• Personal essay: Excellent written communication skills are important for admission into any doctoral psychology program.
  • Application: Every university has its own application, which is probably online. Pay attention to all deadlines and provide everything they ask for, or your application could be rejected.

What Do Exams and Licensing Involve?

To practice as a forensic psychologist, you must take and pass the Examination for Professional Practice in Psychology (EPPP). This test is required in all 50 states. To qualify to sit for the EPPP examination, you need to finish a doctoral program with a suitable GPA, complete one or two years of supervised work experience during the program and after graduation.

Is The Job Outlook for a Forensic Psychologist Good?

While the forensic psychology field is fairly young, it has grown rapidly in the last 20 years as there is a better understanding of the need for psychologists to offer mental health expertise in the legal system. In fact, the demand for forensic psychologists is higher than the supply as the legal system is finding more ways to put forensic psychologists to work. The higher demand for forensic psychologists is why some clinical psychologists are branching out into this subspeciality to increase their revenues. (APA.org)

Demand for all types of psychologists is growing quickly, according to the Bureau of Labor Statistics. It is expected the need for clinical and counseling psychologists will rise by 14% by 2028, which is much faster than average. As the demand for clinical psychologists increases, it is expected that a similar increase will occur with forensic psychologists. (BLS.gov)

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Further Resources for Candidates in Forensic Psychology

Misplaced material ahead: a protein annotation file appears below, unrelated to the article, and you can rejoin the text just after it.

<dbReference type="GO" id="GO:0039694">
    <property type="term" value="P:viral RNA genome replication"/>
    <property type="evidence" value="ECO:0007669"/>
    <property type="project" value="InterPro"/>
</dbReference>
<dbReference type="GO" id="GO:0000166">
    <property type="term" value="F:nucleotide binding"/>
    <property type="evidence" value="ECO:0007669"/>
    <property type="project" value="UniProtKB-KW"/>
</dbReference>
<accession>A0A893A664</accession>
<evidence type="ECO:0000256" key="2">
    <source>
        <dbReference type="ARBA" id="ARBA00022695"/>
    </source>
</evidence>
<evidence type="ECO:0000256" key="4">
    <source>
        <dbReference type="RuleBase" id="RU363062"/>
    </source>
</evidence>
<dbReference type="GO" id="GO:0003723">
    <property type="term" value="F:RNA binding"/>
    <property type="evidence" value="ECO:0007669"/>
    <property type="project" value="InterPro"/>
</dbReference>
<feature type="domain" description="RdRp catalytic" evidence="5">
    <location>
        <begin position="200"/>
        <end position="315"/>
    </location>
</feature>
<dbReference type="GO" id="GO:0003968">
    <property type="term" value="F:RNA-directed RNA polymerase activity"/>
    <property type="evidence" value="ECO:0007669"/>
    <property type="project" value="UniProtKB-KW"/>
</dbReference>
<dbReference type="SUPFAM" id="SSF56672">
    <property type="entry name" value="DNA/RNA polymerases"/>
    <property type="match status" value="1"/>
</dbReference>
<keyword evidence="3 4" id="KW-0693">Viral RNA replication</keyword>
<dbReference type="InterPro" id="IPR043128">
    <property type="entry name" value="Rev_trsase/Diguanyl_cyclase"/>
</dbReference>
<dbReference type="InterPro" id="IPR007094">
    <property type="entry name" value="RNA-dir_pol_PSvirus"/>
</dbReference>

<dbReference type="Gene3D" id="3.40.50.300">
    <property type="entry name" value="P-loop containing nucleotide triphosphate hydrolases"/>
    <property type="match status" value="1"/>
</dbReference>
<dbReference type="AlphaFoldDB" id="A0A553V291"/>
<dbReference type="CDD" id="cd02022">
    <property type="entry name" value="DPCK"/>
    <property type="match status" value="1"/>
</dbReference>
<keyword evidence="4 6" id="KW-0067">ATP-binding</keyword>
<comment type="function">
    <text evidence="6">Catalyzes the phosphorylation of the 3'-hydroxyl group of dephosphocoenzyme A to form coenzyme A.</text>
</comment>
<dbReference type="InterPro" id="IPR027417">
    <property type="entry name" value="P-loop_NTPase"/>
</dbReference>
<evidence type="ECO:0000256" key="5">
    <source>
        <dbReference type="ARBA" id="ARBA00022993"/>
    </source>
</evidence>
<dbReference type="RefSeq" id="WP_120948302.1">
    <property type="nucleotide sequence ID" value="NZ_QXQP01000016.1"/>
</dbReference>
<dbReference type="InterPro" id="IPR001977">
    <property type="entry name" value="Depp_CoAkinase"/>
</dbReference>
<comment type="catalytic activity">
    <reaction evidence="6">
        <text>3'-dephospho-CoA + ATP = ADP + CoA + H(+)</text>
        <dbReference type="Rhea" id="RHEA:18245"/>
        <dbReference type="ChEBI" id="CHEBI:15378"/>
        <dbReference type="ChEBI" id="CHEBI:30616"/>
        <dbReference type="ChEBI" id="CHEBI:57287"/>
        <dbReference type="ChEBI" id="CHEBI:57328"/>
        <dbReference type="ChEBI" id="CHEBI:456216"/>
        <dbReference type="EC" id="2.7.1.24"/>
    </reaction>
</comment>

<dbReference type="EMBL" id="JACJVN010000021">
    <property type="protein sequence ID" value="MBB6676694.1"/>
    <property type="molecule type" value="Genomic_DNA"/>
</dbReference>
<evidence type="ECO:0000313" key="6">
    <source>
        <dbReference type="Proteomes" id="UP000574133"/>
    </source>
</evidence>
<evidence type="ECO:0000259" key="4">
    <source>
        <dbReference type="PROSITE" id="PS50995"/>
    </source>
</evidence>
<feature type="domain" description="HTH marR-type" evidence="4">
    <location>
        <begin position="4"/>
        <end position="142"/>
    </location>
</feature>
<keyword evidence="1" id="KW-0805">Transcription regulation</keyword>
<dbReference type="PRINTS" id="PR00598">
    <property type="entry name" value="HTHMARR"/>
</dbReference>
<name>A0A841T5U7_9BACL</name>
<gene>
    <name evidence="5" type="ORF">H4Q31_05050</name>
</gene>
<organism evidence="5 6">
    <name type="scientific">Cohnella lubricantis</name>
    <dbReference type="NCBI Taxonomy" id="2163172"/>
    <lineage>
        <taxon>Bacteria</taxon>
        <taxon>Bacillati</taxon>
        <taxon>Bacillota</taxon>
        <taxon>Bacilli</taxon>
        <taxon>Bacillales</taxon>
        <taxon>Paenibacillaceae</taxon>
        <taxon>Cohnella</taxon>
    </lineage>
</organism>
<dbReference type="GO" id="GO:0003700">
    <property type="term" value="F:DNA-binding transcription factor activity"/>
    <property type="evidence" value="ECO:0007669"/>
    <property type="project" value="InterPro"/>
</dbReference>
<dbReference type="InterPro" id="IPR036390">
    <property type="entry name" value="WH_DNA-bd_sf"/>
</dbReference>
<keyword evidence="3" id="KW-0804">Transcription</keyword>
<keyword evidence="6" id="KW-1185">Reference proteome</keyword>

Do you still want other resources to learn more about forensic psychology? Here are a few to help you:

  • How Much Do Forensic Psychologists Make?: This field also is defined as the application of research and experimentation to other parts of psychology, including cognitive and social, to the legal field.
  • How to Become a Forensic Psychologist: Forensic psychologists are heavily motivated to make the world a better place through these skills. In an effort to do so, they may perform a wide variety of different duties and responsibilities.
  • Law and Human Behavior: This is the official journal of the American Psychology-Law Society that is of interest to students and professionals in the forensic psychology field.
  • Forensic Psychology Dual Relationships: An article about psychotherapists serving as expert witnesses. A common role of forensic psychologists is to be expert witnesses in trials.
  • Working as a Forensic Psychologist at the FBI: An article at the American Psychological Association by a Ph.D. holder who works as a forensic psychologist at the FBI’s Behavioral Science Unit.

Now that you have a good understanding of what forensic psychology is and how you can help patients in the legal system, the only thing you need to do is get started!